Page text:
One of the most profound things about the move to silence critics of scientific orthodoxy or those open to questioning it publicly is how anti-enlightenment the notion is.
As John G. West, vice president of the Discovery Institute, pointed out last week in a speech to the Heritage Foundation, thinkers such as atheist John Stuart Mill, the 19th-century utilitarian philosopher and author of On Liberty and “Utilitarianism,” argued for the freedom to question science in his day.
Mill’s logic and West’s application of it is one that can be applied not only to the physical sciences, where global warming is sacrosanct under the Obama administration, but also the social sciences, where Keynesian economics reigns supreme in Washington, whenever politicians wave the authority of science over our heads to persuade us to move in the direction of their policy priorities.
After all, the policies could be based on bad science.
West quoted the following passage from Mill’s On Liberty:
“If even the Newtonian philosophy were not permitted to be questioned, mankind could not feel as complete assurance of its truth as they now do. The beliefs which we have most warrant for, have no safeguard to rest on, but a standing invitation to the whole world to prove them unfounded.”
According to West, atheist philosopher and NYU professor Thomas Nagel, is a modern Mill in the sense that he advocates for the freedom to discuss opposing views in science. In 2012, Nagel himself wrote a book called Mind and Cosmos: Why the Materialist Neo-Darwinian Conception of Nature is Almost Certainly False which argued, among other things, that the reigning Neo-Darwinian purely physical account of consciousness was inadequate.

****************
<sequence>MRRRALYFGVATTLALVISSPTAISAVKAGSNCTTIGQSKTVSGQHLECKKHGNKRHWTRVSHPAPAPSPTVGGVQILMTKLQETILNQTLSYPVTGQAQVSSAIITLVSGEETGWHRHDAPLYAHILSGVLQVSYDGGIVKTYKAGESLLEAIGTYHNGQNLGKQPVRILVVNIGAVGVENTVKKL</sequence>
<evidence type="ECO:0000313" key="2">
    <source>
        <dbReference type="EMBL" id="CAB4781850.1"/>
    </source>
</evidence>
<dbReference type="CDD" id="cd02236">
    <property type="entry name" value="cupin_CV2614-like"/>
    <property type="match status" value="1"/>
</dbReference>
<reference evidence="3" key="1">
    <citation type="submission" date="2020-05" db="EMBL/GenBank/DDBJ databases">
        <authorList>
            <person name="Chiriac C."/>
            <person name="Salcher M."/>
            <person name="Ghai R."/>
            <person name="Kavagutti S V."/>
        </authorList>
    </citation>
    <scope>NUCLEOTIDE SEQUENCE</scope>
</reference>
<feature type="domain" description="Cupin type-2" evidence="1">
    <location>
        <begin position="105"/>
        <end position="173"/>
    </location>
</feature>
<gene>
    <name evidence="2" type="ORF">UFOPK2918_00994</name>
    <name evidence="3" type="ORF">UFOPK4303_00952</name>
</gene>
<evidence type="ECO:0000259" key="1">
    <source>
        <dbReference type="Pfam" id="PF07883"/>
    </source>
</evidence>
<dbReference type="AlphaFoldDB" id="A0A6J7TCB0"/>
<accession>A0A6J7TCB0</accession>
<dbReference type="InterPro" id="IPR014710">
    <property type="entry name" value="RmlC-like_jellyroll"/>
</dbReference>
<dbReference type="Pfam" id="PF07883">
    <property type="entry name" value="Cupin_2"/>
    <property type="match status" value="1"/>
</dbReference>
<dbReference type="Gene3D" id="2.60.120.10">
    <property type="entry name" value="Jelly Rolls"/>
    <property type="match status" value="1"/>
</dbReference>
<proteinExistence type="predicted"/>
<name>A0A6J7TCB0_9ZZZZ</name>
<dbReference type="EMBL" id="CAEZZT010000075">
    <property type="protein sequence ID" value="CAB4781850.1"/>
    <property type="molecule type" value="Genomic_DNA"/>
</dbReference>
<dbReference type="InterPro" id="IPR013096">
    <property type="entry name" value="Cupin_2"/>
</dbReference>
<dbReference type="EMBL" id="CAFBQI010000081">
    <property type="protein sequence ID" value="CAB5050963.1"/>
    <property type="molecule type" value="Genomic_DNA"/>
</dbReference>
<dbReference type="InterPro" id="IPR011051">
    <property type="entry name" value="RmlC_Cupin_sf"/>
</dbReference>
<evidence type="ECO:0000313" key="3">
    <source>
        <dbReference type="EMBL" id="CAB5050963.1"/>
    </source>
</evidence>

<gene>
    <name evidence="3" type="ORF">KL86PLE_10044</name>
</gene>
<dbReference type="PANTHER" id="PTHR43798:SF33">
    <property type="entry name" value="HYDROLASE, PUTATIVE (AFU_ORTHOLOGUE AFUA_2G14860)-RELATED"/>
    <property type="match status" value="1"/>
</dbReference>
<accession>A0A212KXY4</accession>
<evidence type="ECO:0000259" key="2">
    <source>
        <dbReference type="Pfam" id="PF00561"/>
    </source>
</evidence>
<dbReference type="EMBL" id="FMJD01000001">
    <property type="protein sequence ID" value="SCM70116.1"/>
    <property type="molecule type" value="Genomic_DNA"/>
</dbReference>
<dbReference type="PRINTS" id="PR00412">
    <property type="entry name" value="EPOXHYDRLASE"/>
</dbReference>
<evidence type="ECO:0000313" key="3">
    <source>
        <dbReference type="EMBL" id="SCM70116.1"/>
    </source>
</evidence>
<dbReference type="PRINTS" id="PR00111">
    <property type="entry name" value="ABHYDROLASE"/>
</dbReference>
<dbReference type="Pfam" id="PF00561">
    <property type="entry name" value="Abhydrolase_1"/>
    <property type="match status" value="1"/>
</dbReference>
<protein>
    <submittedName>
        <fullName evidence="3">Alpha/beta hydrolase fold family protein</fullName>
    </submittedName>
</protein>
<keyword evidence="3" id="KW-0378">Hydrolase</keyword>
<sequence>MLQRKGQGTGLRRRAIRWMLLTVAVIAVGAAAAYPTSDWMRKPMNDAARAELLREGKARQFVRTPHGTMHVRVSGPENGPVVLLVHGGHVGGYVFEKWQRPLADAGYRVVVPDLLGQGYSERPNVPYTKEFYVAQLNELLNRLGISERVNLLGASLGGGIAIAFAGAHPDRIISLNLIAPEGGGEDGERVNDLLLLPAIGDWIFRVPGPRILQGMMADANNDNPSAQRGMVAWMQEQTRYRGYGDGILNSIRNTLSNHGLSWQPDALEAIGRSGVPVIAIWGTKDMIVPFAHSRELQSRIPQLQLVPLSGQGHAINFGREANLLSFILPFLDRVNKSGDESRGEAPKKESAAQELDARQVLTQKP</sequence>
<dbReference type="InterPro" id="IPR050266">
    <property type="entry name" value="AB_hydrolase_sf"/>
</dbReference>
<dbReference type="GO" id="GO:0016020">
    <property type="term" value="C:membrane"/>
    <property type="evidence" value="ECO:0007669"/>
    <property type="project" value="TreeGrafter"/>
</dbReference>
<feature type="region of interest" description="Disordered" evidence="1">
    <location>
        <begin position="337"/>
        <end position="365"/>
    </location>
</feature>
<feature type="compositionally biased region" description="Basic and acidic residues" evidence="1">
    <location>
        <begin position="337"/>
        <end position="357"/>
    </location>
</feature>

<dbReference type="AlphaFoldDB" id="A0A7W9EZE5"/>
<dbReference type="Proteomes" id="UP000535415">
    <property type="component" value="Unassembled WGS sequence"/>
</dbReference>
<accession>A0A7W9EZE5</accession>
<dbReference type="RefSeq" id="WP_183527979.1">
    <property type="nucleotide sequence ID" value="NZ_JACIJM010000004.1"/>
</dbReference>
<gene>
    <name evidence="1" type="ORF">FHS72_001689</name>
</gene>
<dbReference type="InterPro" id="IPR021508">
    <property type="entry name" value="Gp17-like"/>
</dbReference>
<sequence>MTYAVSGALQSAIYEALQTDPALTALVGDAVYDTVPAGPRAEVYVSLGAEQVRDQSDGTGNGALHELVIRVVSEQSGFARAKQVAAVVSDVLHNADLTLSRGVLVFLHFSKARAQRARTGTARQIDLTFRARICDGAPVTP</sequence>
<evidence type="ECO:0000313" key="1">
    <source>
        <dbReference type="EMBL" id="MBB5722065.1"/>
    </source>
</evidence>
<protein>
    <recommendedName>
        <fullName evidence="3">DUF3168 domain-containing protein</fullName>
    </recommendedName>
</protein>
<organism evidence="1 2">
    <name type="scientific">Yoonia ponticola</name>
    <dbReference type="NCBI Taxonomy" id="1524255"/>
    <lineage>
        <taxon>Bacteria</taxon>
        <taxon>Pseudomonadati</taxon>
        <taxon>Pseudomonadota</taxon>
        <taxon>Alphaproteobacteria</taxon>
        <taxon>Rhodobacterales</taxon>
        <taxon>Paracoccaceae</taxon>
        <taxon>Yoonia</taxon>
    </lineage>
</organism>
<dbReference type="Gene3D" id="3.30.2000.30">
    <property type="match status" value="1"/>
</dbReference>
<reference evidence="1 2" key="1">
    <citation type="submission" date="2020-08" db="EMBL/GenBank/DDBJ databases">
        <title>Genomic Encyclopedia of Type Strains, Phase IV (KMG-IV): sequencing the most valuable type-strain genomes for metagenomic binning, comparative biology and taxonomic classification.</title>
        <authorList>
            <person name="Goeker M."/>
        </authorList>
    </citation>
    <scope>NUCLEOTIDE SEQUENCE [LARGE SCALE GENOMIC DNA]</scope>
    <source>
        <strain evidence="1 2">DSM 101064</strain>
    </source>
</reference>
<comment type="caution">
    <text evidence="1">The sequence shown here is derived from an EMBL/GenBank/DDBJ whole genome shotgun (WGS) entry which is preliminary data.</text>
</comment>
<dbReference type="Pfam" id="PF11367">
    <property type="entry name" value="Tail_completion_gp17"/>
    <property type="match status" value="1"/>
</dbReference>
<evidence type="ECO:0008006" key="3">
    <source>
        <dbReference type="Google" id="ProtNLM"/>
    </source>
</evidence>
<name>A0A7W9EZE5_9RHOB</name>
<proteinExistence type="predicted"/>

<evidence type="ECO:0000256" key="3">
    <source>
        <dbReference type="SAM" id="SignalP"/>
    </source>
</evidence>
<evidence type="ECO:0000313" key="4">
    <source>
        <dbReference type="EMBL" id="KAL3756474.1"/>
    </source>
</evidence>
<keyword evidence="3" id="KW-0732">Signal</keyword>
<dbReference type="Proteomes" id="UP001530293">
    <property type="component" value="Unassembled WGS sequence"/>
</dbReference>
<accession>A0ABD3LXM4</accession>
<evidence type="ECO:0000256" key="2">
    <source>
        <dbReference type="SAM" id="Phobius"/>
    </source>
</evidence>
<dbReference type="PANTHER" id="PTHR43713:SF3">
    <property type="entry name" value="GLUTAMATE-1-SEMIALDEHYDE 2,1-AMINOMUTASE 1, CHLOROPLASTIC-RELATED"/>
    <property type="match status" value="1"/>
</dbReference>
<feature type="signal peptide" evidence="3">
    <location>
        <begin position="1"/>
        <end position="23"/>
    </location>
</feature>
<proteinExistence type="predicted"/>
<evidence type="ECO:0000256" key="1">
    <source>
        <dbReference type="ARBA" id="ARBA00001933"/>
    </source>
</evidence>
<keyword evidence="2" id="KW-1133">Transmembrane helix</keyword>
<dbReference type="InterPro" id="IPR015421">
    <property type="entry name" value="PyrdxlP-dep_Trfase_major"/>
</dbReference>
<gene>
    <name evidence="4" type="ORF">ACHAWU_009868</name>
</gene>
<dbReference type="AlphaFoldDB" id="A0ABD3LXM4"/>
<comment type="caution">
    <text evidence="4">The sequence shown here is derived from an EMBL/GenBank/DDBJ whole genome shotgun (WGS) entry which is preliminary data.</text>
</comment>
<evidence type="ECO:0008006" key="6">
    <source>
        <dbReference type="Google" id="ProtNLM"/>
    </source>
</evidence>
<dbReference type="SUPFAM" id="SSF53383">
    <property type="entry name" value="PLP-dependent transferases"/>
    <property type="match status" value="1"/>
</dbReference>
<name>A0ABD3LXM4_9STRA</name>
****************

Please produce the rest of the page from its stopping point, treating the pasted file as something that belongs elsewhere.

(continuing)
West also highlighted that what 19th century scientist Charles Darwin wrote in his introduction to The Origins of Species was at least good in principle: “A fair result can only be obtained by fully stating and balancing the facts and arguments on both sides of each question.”
West titled his lecture “Scientism in the Age of Obama,” which was simply about the Obama administration’s overuse of science to reach certain political ends. He pointed out that in President Obama’s first inaugural address, the president promised to “restore science to its rightful place,” which West argued the administration is doing the opposite.
He discussed six points that bolster his argument:
The Bush administration was not free from West’s criticism. But he notes that when it came time for the Obama administration to ditch or defend a controversial study on premature babies based on bad science, rather than ditching it, the administration “circled the wagons,” as West put it, and defended it.
As a corrective measure, West said that allowing criticism of prevailing scientific orthodoxies will make their defenders better communicators of them. “And if they can’t do that, then that’s a warning sign that maybe the consensus isn’t based just on overwhelming scientific data,” he continued.
“We really need to push back at unjust claims of people being anti-science simply for raising questions,” West said. After all, scientific orthodoxies change over time. But also, there are people who have recently publicly advocated for the jailing of climate change critics.
Watch the complete lecture here.
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